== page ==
Tuberculosis (TB) is not a modern-day disease. Evidence of TB has been found in Egyptian mummies estimated to be at least 4,000 years old. Throughout history it has been known by other names, such as consumption, wasting disease, or the white plague. Andrew Jackson, Jane Austen, Eleanor Roosevelt and Doc Holliday are just a few of the notable names in modern history who died from TB.
TB is transmitted through the air, from person to person, through activities such as coughing, sneezing, speaking, and singing. Not everyone who is exposed to TB becomes infected, and not everyone who becomes infected becomes sick. People who are infected but do not become sick generally cannot infect other people. People with weakened immune systems, very young children, and people who abuse drugs and alcohol are at highest risk for developing TB.
TB is known as being a lung-related disease, but it can actually attack any part of the body, including lymph nodes, bones and joints, the brain or other organs. Drugs were developed in the 1950s to treat TB, and most people can be cured of TB. However, when not treated properly, people can die from TB or develop a drug-resistant form of the disease.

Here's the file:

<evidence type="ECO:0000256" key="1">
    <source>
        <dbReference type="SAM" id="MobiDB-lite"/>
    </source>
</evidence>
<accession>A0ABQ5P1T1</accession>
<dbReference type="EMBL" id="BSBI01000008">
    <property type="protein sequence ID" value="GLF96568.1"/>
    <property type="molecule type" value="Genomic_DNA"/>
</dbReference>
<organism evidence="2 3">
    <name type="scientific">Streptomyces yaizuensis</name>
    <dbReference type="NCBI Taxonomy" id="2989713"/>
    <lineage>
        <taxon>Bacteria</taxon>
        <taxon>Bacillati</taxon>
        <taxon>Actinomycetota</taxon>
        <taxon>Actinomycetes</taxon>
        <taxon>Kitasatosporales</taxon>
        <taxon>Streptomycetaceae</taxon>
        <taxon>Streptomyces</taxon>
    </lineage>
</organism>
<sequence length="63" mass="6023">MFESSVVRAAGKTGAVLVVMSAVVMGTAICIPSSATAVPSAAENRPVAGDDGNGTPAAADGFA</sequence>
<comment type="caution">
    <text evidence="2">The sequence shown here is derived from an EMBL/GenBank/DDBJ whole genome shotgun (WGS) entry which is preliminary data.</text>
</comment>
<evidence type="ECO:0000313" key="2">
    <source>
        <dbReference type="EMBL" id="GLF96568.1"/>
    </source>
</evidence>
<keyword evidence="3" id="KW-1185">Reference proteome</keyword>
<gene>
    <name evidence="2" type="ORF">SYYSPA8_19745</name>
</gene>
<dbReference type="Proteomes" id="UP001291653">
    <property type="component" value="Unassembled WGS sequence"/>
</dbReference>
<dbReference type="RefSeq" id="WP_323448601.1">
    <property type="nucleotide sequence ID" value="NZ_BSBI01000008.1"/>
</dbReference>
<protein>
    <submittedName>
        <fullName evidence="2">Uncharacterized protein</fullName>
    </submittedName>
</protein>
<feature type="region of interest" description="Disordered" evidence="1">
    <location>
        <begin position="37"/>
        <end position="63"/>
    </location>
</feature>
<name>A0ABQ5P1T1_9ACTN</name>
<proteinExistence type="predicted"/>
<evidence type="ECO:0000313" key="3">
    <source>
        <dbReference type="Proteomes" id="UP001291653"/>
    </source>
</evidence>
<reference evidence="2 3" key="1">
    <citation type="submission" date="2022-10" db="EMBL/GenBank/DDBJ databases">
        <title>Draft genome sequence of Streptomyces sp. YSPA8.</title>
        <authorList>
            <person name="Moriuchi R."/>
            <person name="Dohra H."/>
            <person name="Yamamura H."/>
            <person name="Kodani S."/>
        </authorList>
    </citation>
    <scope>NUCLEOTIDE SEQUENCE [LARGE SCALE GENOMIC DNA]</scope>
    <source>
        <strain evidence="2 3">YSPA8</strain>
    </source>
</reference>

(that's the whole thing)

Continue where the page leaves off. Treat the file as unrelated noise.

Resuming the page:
On March 24, 1882, Dr. Robert Koch told the world about discovering the Mycobacterium tuberculosis, the disease-causing bacteria that results in TB. It is on this day each year that public health professionals educate and raise awareness about TB and its impact on public health. Despite advances in medicine and in public health, TB remains one of the world’s deadliest infectious diseases, causing death in almost 4,000 people every day. Of the approximately ten million people who contracted TB in 2019, 465,000 contracted a drug-resistant strain. The incidence of TB has been declining in recent years in the United States but is still found in almost every state — and it affects minorities disproportionately.
The theme for World TB Day 2021, is “The Clock is Ticking.” The message behind this theme conveys three things: every minute 3 people will die from TB, every 10 seconds, 3 people fall sick with TB, and there is no time to waste when saving lives.
Public health professionals conduct contact investigations (also known as contact tracing) to identify people who have been exposed to TB for assessment and possible treatment. The Maven team at Conduent partners with its public health clients to provide solutions that streamline and simplify:
- Contact tracing to identify those who may have been exposed by infected persons and automate notification efforts
- Alerts to highlight when specific simultaneous infections (otherwise known as co-infections) are present
- Event linking to connect key data points for more in-depth analysis
- Outbreak management tools to help contain TB’s impact on people and communities served.
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